Schieffer said Record told him that’s how people dress in the police beat and he should blend in.

    “In that day, we never told people who we were unless they asked,” Schieffer said. “We never lied about who we were, but we just never got around to telling them who we were.”

    In 1971, Record, who had recently been promoted to the job of city editor at the Star-Telegram, applied to attend a two-week journalism conference for city editors at Columbia University hosted by the American Press Institute.

    “All I knew was I wanted to be the best (city editor) I could and I knew that would help me,” Record said.

    Little did he know that an ethics lecture by Paul Snelson, director of the program, would spark a fiery passion for ethics in Record that would change the course of his career.

    During the lecture, Record remembers Snelson saying, “What we have to remember is that people invite us into their homes and we should act like guests and not like intruders.”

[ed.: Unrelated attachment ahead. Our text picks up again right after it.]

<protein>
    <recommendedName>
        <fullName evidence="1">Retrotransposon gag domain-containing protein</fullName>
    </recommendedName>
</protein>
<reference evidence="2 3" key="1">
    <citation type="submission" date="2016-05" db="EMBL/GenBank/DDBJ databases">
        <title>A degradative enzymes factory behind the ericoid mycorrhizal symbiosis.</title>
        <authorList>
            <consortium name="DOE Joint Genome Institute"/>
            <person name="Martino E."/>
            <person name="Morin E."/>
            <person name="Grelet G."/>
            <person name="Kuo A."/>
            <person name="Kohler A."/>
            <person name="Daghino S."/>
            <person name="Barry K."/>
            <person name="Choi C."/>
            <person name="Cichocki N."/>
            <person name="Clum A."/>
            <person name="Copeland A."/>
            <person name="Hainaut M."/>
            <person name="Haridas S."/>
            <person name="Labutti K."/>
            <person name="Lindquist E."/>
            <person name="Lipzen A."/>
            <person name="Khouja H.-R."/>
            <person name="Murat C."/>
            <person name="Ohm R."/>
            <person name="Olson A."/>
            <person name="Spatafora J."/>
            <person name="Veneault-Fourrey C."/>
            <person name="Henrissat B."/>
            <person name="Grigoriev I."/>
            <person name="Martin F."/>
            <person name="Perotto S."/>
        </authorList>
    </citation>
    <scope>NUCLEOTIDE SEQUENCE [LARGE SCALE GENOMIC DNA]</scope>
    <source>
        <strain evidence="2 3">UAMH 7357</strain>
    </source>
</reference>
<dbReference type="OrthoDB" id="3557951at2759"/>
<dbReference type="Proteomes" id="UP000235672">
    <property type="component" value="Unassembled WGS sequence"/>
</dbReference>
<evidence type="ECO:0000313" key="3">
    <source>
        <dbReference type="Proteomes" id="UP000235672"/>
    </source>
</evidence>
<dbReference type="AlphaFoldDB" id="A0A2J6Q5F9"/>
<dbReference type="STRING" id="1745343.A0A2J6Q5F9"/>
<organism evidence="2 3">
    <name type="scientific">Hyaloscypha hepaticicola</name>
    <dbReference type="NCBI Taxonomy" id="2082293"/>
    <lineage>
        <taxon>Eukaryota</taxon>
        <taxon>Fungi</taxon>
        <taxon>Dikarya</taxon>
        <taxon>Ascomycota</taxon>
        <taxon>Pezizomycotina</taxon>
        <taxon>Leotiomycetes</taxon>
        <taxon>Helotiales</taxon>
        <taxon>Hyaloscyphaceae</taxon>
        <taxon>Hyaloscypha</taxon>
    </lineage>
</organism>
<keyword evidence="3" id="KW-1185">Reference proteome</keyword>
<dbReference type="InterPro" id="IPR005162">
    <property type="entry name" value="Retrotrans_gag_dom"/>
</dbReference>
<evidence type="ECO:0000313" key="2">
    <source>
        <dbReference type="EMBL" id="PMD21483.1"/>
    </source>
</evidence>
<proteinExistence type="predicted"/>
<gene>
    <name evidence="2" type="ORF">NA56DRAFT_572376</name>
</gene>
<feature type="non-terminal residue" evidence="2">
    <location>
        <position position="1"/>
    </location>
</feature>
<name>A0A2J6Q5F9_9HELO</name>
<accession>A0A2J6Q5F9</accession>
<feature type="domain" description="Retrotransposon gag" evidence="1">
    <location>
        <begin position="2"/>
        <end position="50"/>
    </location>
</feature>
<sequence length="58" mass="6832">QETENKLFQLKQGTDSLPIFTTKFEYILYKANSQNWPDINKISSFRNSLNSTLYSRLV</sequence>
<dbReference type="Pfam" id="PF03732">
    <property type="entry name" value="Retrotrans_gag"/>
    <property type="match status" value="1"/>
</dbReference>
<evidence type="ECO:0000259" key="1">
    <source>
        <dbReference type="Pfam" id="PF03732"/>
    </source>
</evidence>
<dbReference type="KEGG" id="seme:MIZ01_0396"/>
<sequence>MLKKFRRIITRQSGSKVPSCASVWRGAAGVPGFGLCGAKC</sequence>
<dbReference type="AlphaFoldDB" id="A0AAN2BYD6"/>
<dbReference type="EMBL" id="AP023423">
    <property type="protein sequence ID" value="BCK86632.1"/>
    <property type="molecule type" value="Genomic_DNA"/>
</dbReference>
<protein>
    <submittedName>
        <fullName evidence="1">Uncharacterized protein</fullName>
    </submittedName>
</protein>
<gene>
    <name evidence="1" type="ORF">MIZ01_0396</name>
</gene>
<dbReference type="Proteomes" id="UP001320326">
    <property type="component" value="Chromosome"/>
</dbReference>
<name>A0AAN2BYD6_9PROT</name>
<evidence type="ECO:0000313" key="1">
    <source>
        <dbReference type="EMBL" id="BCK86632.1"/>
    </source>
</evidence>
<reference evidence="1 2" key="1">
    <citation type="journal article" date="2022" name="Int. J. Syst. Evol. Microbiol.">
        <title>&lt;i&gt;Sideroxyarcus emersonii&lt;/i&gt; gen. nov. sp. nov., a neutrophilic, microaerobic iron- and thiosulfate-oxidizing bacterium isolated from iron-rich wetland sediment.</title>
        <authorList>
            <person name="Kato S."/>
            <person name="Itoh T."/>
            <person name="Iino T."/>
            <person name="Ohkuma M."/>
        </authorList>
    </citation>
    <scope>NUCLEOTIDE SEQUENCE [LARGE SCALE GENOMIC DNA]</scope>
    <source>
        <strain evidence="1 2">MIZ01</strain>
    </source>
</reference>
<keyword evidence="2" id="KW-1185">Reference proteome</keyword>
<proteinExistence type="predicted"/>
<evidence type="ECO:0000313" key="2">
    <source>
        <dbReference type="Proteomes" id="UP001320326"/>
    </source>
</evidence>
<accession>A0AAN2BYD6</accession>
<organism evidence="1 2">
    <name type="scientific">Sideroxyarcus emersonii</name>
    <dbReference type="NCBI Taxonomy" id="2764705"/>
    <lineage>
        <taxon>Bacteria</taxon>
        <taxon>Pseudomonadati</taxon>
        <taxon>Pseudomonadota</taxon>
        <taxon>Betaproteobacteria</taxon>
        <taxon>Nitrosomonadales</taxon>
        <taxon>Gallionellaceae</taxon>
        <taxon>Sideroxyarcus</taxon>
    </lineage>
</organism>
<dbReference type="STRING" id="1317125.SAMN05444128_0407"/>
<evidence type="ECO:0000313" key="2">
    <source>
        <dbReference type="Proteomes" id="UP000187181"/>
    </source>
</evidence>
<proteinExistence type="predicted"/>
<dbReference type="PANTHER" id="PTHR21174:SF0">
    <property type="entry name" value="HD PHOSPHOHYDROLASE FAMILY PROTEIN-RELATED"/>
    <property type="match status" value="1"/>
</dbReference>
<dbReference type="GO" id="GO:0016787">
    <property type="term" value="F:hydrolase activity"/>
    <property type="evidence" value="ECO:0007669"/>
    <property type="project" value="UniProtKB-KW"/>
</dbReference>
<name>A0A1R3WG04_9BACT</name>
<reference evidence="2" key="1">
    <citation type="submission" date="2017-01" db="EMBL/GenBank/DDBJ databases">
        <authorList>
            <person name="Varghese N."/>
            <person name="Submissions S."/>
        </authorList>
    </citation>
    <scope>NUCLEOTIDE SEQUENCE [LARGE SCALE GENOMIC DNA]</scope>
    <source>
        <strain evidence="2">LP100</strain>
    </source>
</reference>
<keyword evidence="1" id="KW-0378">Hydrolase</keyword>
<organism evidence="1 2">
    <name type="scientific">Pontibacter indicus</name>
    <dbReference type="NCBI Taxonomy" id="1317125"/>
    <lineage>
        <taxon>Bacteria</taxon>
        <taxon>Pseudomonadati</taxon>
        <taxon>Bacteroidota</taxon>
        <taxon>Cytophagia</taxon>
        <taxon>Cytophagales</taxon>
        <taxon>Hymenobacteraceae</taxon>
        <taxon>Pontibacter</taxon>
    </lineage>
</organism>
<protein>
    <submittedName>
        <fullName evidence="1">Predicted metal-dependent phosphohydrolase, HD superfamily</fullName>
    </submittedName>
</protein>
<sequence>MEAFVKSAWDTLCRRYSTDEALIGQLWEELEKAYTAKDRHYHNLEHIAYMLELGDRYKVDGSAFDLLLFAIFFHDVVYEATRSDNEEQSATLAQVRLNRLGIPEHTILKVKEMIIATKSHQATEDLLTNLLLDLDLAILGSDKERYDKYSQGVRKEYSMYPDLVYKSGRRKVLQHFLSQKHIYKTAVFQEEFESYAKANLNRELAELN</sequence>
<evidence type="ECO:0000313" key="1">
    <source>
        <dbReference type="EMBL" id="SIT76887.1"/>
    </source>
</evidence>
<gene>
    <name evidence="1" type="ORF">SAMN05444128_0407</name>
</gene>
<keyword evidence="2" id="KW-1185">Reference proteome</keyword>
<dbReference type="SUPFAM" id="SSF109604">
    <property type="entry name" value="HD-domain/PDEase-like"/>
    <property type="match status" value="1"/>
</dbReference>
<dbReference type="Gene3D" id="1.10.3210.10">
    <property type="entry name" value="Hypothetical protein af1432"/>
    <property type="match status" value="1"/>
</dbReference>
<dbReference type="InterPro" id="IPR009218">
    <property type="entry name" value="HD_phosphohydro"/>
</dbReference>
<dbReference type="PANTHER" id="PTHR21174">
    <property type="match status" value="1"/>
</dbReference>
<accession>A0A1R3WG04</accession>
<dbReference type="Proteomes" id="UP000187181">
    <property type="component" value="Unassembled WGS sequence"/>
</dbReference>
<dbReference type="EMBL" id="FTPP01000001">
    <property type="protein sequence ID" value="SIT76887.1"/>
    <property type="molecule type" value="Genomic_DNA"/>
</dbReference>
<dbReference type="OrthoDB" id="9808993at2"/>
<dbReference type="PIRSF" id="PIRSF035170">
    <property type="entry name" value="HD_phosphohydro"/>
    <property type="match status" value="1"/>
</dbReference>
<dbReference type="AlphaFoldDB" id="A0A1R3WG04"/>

It was Snelson’s lecture that really sparked his interest in ethics.

    “We were the front-line editors and we needed to do a better job,” Record said. “We needed to do a more ethical job. There were still people writing columns with phony sources.

    We needed to clean up our act and I just took that on and decided right then that I would be a really tough editor on ethics,” he said.

    As city editor, Record created a rule that reporters had to double check any phone number they ran in the paper.

    “You had to go back and make that phone call,” Record said. He even put up signs around the newsroom that read “Accuracy, Accuracy, Accuracy.”

    “People don’t have to talk to us,” Record said. “So, thank God when they did.”

    Record sees those times as a different life – one that was a lot more fun, he laughed.